Memorable Manitobans: John Marlyn (1912-2005)
Born at Dubrecin, Austria-Hungary (now Serbia) on 2 April 1912, he came to Winnipeg with his parents (family name Mihaelovitcz) as an infant and grew up there. During the Depression-era 1930s, when jobs were hard to find, he secured a position as a script reader for a film studio in England. Just before the Second World War, he returned to Canada and worked as a writer for the Canadian government in Ottawa, Ontario. He also taught creative writing at Carleton University (1963–1967).
His early writings were in the form of science fiction stories, which he published under the pseudonym Vincent Reid, but his first novel, Under the Ribs of Death (1957), won critical acclaim and earned a Beta Sigma Phi award. The book is set in Winnipeg’s North End and tells the story of the life of a poor immigrant in the 1920s and his self-reinvention. Marlyn was one of the first Canadian writers to dramatize the social dislocation and alienation experienced by newcomers, his novel described as one of “genuine social protest.” He went on to publish Putzi, I Love You, You Little Square (1981) and The Baker’s Daughter (2000). His papers were acquired by the University of Calgary in 1987.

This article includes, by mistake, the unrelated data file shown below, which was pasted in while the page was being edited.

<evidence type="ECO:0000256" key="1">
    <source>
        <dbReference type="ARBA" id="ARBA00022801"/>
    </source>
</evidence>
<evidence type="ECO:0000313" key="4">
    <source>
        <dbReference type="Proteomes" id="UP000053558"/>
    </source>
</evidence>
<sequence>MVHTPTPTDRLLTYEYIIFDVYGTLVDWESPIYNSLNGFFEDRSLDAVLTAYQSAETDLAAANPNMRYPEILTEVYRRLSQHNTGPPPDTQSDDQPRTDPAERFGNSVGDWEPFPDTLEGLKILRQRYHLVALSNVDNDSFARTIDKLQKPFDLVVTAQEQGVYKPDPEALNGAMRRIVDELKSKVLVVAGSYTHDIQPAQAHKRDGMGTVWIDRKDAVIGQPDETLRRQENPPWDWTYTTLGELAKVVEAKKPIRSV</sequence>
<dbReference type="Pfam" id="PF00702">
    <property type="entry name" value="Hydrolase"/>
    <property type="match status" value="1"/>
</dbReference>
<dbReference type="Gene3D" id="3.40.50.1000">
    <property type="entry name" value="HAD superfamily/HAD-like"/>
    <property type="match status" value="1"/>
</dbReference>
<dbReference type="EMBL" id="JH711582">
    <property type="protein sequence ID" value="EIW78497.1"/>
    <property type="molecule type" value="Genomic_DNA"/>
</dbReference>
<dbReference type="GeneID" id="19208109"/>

Of his youth in Winnipeg, he said, “I grew up … on the edge of the North End. We were very poor, but not in the important things. We felt that our family was a rampart against the fire which was raging outside—the poverty, crime, and prostitution. Learning was encouraged; it was important in almost all immigrant families, not only in order to get a job, but for its own sake. Teachers were not only respected but venerated. My brothers went out on the street, but I sat at home and read books … Dickens, Scott, Tennyson, Gray.”
In later years, he lived at the Canary Islands and died there on 16 November 2005.
“An Interview with John Marlyn”, Beverly Rasporich, Canadian Ethnic Studies, 1982.
The Oxford Companion to Canadian Literature, second edition, 1997, pages 742–743.
“Vincent Reid”, Antiqbook.
This page was prepared by Lois Braun.
Page revised: 5 April 2022